Unusually for a sacred text it includes poems that pre-date Sikhism, but which are nevertheless consistent with it. The congregation, sangat, sits on the floor below the level of the Guru Granth Sahib, with feet pointing away. All who enter a gurdwara must pay their respects to the Guru Granth Sahib: It is probably fair to say that among the general population little is known of the Sikh religion, and so it is worth sketching in some background.
Sikhism emerged through the Guru Nanak in the Punjab in India in A large chunk of historic Punjab is now part of Pakistan, after the division of India following Independence from Britain in It was made smaller still in when the Hindu speaking areas, after Sikh agitation, divided off — allowing Sikhs to be the majority in Punjab.
Sikhism is almost entirely bound up with the Punjab, and the Punjabi language, which, as an Indo-European language, has many affinities with English. Although the word Sikhism had been adopted by Sikhs themselves, it was in fact coined by Europeans after the British annexed Punjab in The Punjab at the time of Guru Nanak was mainly Hindu, and Sikhism was in effect a break off from Hinduism, and retains very many aspects of it, including the beliefs in karma and reincarnation.
Yet despite sharing the same tradition, like many other similar breakaways, it emerged as a rebellion against many of the formal aspects of the tradition and a return to spiritual essence.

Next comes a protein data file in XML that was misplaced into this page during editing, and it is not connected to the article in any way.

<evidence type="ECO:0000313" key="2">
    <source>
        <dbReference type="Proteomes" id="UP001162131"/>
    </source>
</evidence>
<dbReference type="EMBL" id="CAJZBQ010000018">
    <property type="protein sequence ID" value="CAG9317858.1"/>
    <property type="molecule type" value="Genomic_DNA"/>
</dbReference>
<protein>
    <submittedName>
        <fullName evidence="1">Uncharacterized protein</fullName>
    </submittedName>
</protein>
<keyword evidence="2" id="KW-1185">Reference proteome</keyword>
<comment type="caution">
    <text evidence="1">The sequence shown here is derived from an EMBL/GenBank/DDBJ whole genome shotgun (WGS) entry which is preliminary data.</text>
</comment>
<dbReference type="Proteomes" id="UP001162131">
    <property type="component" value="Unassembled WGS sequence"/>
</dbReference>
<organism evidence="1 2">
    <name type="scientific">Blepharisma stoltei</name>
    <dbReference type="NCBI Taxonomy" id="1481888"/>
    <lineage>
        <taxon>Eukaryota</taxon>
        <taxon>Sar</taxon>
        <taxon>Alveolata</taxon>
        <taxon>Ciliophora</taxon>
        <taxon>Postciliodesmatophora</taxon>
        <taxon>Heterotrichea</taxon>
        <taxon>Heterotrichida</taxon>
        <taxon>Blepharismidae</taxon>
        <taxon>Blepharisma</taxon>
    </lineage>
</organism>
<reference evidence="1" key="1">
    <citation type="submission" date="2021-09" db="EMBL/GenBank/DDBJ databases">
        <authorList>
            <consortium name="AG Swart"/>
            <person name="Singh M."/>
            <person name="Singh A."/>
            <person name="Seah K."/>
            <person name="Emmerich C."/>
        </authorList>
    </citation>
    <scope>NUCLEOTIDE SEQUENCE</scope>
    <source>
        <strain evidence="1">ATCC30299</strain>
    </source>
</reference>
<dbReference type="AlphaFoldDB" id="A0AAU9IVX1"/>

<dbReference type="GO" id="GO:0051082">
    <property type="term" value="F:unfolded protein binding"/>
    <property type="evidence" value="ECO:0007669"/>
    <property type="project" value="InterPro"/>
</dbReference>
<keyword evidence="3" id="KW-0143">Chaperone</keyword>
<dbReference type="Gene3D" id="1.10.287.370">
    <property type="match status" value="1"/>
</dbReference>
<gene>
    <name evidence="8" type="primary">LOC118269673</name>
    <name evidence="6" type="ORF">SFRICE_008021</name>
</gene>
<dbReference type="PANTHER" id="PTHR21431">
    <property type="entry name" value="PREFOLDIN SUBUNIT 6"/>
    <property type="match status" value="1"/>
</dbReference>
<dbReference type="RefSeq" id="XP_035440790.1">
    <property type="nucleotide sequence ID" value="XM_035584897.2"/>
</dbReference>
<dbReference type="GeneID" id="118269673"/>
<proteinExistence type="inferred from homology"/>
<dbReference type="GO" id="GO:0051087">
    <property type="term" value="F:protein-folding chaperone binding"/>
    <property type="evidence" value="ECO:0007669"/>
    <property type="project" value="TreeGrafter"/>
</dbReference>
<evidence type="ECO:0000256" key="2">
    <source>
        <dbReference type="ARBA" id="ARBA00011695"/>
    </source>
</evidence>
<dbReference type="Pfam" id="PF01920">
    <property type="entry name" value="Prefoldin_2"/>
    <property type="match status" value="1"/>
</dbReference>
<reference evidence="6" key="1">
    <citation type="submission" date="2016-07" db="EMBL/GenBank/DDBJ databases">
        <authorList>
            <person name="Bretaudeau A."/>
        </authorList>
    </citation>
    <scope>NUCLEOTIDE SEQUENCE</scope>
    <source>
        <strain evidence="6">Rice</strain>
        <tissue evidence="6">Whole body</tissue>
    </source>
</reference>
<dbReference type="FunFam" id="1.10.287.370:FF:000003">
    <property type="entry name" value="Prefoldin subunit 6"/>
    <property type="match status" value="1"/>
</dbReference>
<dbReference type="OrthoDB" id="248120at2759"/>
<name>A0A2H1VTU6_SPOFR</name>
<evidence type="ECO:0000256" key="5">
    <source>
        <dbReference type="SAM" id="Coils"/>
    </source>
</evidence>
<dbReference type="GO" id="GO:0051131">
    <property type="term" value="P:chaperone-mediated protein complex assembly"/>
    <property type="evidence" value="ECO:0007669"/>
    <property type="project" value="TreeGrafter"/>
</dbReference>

Hence it rejected the caste system, stressing the importance of treating all as equal — although caste remains a major influence in family relations and marriage alliances. Furthermore, none of the ancient Hindu texts are a part of Sikhism.Maharaja Dalip Singh, GCSI (6 September , Lahore, Sikh Empire - 22 October , Paris, France), commonly called Duleep Singh and later in life nicknamed the Black Prince of Perthshire, was the last Maharaja of the Sikh Empire.
Jan 10, · Professor Rana Nayar (born )  is a translator of poetry and short fiction from Punjabi to English.  He has more than forty volumes of poetry and translation works to his credit. He is also a theatre artist and has participated in a number of major full-length productions.
Maharaja Dalip Singh Story (Turban – The Pride Of A Sikh). Duleep Singh. Maharaja Duleep Singh, GCSI (6 September – 22 October ), likewise called Dalip Singh and also later on in life nicknamed the Black Prince .
Dalip Singh was born in the palace at Lahore on September 6, , and became Maharaja after Sher Singh was murdered alongside other functionaries of the Lahore court on September 15, Being so young the Maharaja was unable to govern and power was enacted through the Wazir.
rulers of Guler; Rup Chand, Man Sigh, Bikram Singh, Raj Singh and Dalip Singh remained connected with the Mughals as Guler was a subject of Mughal Empire during Akbar, Jahangir, Shahjahan and Aurangzeb.
During Govardhan Chand (), it was a great centre of arts. I after the violent upheavals in the Punjab caused by the death of Ranjit Singh, his only remaining son, the seven-year-old Dalip Singh, became Maharaja.
After the Anglo-Sikh war and the annexation of the Punjab by the British in , Dalip Singh was separated from his mother, Rani Jindan.